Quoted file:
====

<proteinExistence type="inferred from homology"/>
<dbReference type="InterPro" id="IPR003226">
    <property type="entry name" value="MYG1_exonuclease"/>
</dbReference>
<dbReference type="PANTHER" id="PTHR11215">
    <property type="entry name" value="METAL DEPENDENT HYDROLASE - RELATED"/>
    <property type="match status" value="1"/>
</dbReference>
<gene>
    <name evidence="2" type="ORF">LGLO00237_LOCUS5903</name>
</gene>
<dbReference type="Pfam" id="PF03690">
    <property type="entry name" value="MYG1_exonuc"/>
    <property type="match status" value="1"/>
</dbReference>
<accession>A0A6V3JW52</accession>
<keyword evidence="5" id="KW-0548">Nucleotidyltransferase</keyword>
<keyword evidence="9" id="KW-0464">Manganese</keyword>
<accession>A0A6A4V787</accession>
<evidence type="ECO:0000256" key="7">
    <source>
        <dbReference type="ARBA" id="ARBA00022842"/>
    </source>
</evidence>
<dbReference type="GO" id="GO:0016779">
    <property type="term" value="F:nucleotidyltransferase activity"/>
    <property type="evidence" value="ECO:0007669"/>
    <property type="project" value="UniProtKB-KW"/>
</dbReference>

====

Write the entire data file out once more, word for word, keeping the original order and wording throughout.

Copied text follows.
<proteinExistence type="inferred from homology"/>
<dbReference type="InterPro" id="IPR003226">
    <property type="entry name" value="MYG1_exonuclease"/>
</dbReference>
<dbReference type="PANTHER" id="PTHR11215">
    <property type="entry name" value="METAL DEPENDENT HYDROLASE - RELATED"/>
    <property type="match status" value="1"/>
</dbReference>
<gene>
    <name evidence="2" type="ORF">LGLO00237_LOCUS5903</name>
</gene>
<dbReference type="Pfam" id="PF03690">
    <property type="entry name" value="MYG1_exonuc"/>
    <property type="match status" value="1"/>
</dbReference>
<accession>A0A6V3JW52</accession>
<keyword evidence="5" id="KW-0548">Nucleotidyltransferase</keyword>
<keyword evidence="9" id="KW-0464">Manganese</keyword>
<accession>A0A6A4V787</accession>
<evidence type="ECO:0000256" key="7">
    <source>
        <dbReference type="ARBA" id="ARBA00022842"/>
    </source>
</evidence>
<dbReference type="GO" id="GO:0016779">
    <property type="term" value="F:nucleotidyltransferase activity"/>
    <property type="evidence" value="ECO:0007669"/>
    <property type="project" value="UniProtKB-KW"/>
</dbReference>